If Gina has 500 emails to go through, will she be able to find the key information she needed in #1 without devoting a minute or more to scanning the whole note, and probably needing to scroll down? In #2, Gina has gotten the clear message she needed in less than 15 seconds. In old newspaper language, keep your main message above the fold.
OK, so the first pillar is about getting your message across quickly and concisely. This pillar is about elevating your messaging style to match the needs of your audience. Who are you trying to communicate to? A peer, a cross-functional business partner, a Vice President? Tailor the style and content of your message appropriately to fit the needs of your highest ranking audience member.
Do this by adding 2-3 supporting points to your key message, in bullet form â€“ this is much easier to read than a long, run-on sentence. Make sure you understand the depth of knowledge of your audience do they need background in the supporting points? Again, focus on being brief.
Hi Gina, Last week, we completed a successful cooker test at the Albuquerque, NM plant.
- Objective: Modify times and temperatures to adjust the cook profile of the product
- Result: Produced 2000 lbs of product for consumer testing
- On track to deliver product for consumer test, scheduled to field next week
Magical! Easy to read, to the point, no extraneous information. If more detail is necessary for other people on the email, you have 2 choices:
(1) Add a line stating that for more detail, give me a call at the following phone number: xxx-xxx-xxx, or contact me and I can forward you the full test report.
(2) If you really feel like you need to include the additional detail in this email, make it clear that the main content has ended, by adding a summary line that states: If you would like more detail, the full report is attached. OR If you would like to know more, specific details are included below the line. Then literally put in a line to illustrate a content break!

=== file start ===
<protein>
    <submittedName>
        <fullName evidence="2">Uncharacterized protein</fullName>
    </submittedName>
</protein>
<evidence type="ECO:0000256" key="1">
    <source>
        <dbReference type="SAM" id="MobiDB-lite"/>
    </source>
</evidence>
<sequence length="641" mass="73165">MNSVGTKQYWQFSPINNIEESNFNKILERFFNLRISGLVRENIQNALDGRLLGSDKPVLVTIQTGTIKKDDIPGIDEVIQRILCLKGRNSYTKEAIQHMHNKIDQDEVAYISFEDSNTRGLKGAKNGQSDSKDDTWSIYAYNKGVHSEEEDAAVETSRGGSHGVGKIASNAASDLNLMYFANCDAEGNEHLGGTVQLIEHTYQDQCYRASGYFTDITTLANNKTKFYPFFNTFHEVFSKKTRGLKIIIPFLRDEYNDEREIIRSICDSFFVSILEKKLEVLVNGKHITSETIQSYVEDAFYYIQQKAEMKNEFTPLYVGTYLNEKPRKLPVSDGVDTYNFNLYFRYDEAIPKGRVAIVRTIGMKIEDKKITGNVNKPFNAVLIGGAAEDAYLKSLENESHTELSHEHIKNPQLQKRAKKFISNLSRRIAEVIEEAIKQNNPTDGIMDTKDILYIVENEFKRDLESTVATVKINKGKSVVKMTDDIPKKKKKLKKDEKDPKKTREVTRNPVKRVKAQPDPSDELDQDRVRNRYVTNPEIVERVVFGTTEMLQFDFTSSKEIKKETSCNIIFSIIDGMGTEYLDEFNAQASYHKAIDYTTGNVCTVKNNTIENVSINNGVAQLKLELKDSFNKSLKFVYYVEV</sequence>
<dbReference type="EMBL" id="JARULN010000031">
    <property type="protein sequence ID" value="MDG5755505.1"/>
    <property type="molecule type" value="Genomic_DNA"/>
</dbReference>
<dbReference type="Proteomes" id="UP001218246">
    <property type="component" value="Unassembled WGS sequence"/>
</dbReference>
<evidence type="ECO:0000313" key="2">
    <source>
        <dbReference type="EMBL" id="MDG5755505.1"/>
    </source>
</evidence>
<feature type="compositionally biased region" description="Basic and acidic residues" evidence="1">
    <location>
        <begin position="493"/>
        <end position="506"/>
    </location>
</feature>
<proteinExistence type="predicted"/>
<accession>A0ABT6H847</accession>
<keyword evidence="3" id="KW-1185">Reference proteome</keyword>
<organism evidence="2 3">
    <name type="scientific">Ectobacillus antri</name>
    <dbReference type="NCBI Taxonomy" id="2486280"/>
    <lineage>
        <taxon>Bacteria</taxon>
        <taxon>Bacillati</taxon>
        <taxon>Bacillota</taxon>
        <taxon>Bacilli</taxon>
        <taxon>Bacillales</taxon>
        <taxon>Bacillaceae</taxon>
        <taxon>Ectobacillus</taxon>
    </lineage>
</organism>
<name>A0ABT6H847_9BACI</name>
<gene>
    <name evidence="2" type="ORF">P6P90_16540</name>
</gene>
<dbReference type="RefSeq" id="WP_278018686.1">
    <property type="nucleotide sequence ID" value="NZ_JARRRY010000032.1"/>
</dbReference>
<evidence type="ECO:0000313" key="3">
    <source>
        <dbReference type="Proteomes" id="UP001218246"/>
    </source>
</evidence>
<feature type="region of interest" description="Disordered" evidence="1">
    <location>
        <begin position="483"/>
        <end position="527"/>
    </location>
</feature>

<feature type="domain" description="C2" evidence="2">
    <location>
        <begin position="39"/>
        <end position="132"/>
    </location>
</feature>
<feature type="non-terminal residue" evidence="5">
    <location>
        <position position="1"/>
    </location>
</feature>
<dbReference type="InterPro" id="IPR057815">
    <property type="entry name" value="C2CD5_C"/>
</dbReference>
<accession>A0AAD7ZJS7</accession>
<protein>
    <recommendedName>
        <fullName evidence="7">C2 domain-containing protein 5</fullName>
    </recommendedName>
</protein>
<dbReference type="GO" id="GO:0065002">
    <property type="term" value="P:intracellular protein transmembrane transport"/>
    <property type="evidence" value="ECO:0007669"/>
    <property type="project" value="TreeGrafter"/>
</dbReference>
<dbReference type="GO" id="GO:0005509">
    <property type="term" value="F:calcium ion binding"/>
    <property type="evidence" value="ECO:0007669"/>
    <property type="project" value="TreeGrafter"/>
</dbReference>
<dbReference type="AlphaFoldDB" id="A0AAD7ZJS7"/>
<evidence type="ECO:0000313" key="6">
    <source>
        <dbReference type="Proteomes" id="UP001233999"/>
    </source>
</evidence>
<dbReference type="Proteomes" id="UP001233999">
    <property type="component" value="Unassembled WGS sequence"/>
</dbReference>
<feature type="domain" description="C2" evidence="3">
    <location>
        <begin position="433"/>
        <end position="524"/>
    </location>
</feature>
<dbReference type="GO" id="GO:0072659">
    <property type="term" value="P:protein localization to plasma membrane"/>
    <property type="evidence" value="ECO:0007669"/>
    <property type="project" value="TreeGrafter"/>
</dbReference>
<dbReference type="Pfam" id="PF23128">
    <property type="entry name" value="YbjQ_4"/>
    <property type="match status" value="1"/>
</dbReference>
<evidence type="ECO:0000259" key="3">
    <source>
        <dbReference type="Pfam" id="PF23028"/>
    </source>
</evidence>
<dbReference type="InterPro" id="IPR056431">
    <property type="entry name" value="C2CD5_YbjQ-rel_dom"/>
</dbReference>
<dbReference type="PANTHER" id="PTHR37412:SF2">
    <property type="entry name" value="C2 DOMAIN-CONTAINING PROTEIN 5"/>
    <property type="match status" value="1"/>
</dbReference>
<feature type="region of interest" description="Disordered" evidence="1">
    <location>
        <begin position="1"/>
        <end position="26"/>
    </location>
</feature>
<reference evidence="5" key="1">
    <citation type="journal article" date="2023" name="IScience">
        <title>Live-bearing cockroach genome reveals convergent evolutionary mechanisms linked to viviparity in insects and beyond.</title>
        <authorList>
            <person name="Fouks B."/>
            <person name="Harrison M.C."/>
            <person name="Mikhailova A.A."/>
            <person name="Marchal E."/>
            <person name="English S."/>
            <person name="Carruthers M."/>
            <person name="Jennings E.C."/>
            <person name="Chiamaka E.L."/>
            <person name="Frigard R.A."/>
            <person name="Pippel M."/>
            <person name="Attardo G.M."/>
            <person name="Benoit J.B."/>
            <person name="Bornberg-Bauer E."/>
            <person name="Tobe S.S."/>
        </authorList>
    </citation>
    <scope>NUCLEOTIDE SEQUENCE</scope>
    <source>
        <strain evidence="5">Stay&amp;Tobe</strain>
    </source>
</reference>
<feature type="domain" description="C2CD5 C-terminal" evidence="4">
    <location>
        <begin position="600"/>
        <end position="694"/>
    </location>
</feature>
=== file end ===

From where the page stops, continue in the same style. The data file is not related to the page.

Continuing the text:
This pillar is pretty easy, and is a consequence of the first 2 pillars. After getting your main message with a few supporting points across be gone! End the message. Let your reader know that they can stop reading now. Corporate email is not a place for small talk expectations increase every year, profits are expected to continuously rise, and no one has time to type out small talk. In all honesty, the best approach to implementing this pillar strategy is to use the email subject line effectively.
Instead of your subject line reading this: Production test results
Try this: Successful test at Albuquerque plant completed, on track to deliver consumer test product next week.
Wow! Now Gina doesn’t even need to open the email to learn what she needed to know, and you saved her even more time! And if she does choose to open the email, you have a bi more detail in there to help in her understanding but you gave her a choice, you didn’t force her to invest her precious time to get what she needed.
So, to bring it all together – if you can establish yourself early on as a strategic communicator who won’t waste the time of your audience, it is much more likely that your emails get prioritized for reading.
And THEN you have the ear of your audience, and have effectively become a business influencer! Be Brief. Be Great. Be GONE!
Author: Jason Robinson
Jason is a chemical engineer who was pleasantly surprised there was a place for him in food. He spent 19 years at a Fortune 500 BIG FOOD manufacturer, in roles of increasing responsibility spanning product, process, and packaging R&D.
Today, Jason lives in the Twin Cities of Minnesota with his wife of 15 years (also in the food industry as a Sensory Science Business Manager) and 2 energetic boys, at 12 and 9 years old.